Her work with patients in Harlem convinced Joseph that African-American women often received inferior medical care and experienced worse outcomes when diagnosed with cancer than white women. Black women, for example, have lower overall rates of breast cancer than white women do, but have worse mortality rates at every stage of the disease. In addition, black women tend to get the disease earlier than do women in other ethnic groups. The reasons for such disparities, she explained to Fox News, include lack of screening and education about the disease. In addition, some research indicates that in black women "the biology of [breast cancer] tumors may be slightly different and more aggressive than those suffered by women of other ethnic groups." To improve the odds for African-American women, Joseph initiated a free cancer-screening program at NYPH/Columbia. The program provides free mammograms for women who lack health insurance; breast cancer patients can also get surgery, chemotherapy, and reconstructive surgery through the program.

At a Glance …

Born in Spanish Town, Jamaica; married David Joseph; children: Devon, Justin. Education: Harvard University, BA, sociology, 1991; Columbia University College of Physicians & Surgeons, MD/MPH, 1995. Religion: Christian.

Career: New York-Presbyterian Hospital/Columbia University Medical Center, oncology surgeon and assistant professor of surgery, 2003–.

Memberships: American Association for Cancer Research; American Society of Clinical Oncology; Association for Academic Surgery; Association of Women Surgeons; American Society of Breast Surgeons; American College of Surgeons.

Awards: Hoopes Award, Harvard University, 1991; Joanne Masin Breast Cancer Alliance Young Investigator Award; AACR Minority Scholar Award in Cancer Research, 2004; Crain's New York Business "40 Under 40" rising star, 2004.

Addresses: Office—New York-Presbyterian Hospital/ Columbia, Irving Pavilion, Room 1025, 161 Fort Washington Ave., New York, NY 10032.

Joseph also continues to advocate for improved access to mammograms for all women. In "The Crisis in Mammography," which she wrote for the Columbia University Medical Center newsletter InVivo, she stated that the number of mammogram facilities in the United States and of radiologists specializing in breast imaging have both declined significantly since 2000. As a result, many women must wait up to four to six months to obtain a mammogram, a situation that Joseph described as a crisis. "The concern," she wrote, "is that the gains made in decreasing overall mortality rates over the years due to early detection may reverse as a result of delays in obtaining mammograms." Though this problem affects all women, she added, "poor and minority women who already have low screening rates may stand to suffer the most."

Though medical research can be demanding and sometimes frustrating, Joseph remains motivated by the spirit she sees in her patients. She commented on the Columbia Department of Surgery Web site that her work can be exhausting, "but when I see my patients who actually have breast cancer—they are facing a far greater struggle. It's amazing to see how courageous these women are. They inspire me to continue." She also finds strength in her Christian faith. She prayed all through school, she told Fox News, and her spirituality has always affected how she treats her patients. What is more, those of her patients with a spiritual life, she has found, seem to fare better than patients who lack faith.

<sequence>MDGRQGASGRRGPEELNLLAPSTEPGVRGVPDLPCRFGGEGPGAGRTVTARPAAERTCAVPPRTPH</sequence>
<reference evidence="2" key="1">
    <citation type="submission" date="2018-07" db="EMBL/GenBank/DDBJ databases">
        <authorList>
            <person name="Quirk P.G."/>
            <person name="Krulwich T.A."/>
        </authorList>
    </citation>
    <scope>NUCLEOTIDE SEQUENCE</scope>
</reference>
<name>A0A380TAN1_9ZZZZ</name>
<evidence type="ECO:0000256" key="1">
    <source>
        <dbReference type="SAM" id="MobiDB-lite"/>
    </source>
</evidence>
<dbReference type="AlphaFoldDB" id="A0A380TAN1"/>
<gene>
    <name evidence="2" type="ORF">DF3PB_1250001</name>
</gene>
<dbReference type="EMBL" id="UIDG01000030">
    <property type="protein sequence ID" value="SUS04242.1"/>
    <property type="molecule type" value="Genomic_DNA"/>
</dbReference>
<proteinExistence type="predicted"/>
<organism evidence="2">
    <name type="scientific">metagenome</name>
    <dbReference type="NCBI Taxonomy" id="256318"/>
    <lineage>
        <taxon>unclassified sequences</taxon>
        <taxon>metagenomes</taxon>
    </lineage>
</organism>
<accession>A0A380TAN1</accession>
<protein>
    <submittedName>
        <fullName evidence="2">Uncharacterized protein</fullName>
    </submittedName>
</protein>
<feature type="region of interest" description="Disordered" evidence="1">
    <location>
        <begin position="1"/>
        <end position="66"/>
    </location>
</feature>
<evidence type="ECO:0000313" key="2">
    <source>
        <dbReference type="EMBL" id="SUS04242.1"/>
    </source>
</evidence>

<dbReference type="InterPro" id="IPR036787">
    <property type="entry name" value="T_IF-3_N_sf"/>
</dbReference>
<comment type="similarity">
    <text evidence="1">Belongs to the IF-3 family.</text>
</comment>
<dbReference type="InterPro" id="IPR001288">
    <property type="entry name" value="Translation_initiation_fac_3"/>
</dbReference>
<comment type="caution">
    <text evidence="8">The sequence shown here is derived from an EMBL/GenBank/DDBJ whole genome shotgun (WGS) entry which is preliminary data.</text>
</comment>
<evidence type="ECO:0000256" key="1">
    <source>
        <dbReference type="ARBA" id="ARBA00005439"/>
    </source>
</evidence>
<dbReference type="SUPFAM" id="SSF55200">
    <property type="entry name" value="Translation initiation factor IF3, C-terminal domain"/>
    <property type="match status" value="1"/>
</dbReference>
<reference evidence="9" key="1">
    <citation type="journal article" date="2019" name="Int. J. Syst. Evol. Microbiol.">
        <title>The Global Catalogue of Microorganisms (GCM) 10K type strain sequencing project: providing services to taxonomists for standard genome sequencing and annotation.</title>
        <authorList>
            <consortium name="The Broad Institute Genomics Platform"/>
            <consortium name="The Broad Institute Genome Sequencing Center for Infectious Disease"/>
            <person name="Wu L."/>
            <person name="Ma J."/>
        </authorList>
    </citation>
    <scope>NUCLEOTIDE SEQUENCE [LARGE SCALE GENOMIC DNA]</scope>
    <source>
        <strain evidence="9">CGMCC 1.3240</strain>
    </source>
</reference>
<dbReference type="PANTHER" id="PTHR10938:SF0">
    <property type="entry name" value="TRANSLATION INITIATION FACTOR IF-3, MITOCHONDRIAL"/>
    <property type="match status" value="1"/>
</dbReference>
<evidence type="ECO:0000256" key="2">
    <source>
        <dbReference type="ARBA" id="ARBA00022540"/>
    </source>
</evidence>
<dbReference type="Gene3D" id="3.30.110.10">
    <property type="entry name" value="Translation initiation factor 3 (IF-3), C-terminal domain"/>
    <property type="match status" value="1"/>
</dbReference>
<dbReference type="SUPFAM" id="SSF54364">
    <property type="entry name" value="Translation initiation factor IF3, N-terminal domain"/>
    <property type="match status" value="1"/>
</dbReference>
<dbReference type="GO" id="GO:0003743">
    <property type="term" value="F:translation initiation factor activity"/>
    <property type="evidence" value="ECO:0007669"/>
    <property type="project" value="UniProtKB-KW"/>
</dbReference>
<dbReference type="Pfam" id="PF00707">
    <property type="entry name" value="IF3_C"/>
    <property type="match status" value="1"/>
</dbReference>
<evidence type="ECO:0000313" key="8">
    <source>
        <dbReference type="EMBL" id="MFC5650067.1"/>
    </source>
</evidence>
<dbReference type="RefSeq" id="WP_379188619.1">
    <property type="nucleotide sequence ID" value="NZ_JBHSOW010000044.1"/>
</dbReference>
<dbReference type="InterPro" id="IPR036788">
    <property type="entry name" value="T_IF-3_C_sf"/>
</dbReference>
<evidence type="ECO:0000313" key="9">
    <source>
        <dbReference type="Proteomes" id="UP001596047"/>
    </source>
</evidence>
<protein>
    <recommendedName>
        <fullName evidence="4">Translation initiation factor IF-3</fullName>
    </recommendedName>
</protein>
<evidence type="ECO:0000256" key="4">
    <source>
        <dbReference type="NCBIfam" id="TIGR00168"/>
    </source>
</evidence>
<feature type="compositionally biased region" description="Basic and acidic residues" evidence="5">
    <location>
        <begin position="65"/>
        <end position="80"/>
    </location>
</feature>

Joseph has published results from her research in several medical journals, including The Breast Journal, Archives of Surgery, and American Surgeon. She has given presentations across the country and internationally; many of these have related to issues about breast cancer and ethnicity. These have included "Breast Cancer Size and Stage in Breast Clinic Patients Versus Private Office Patients," given at the Lynn Sage Breast Cancer Symposium in Chicago in 2002; "Race Is Significantly Associated with Higher Breast Cancer Stage in Young Women with Breast Cancer," presented to members of the American Society of Breast Diseases in Dallas in 2003; "Indigent Breast Cancer Patients among All Racial and Ethnic Groups Present with More Advanced Disease Compared to Nationally Reported Data," given to members of the American Society of Breast Surgeons in Atlanta in 2003; and "Epidemiologic and Pathologic Characteristics of Chinese Breast Cancer Patients," presented at the Fifth Milan Breast Cancer Conference in Milan, Italy, in 2003. More recently, she has presented several papers outlining her research on RAGE and tumor growth.

In 2004, Crain's New York Business named Joseph one of its "40 Under 40" rising stars. This distinction was especially significant because the awards usually focus on individuals in the business field. Joseph was recognized for her positive contributions to the welfare of New York City residents. She has also received the Joanne Masin Breast Cancer Alliance Young Investigator Award and the Minority Scholar Award in Cancer Research from the American Association for Cancer Research.



"Crain's New York Business Honors Dr. Kathie-Ann Joseph," Columbia University Medical Center Department of Surgery, www.columbiasurgery.org/news/awards/2005_joseph.html (February 27, 2006).

"The Crisis in Mammography," InVivo, Columbia University Medical Center (November/December 2004), www.cumc.columbia.edu (November 21, 2005).

"New York's Rising Stars," Crain's New York Business, www.newyorkbusiness.com (October 26, 2005).

"Q&A with Dr. Kathie-Ann Joseph," Fox News, www.foxnews.com (October 26, 2005).

"Staff Profile: Kathie-Ann P. Joseph, MD, MPH, FACS," Columbia University Medical Center, http://asp.cumc.columbia.edu/facdb/profile_list.asp?uni=kpr2&DepAffil=Surgery (November 15, 2005).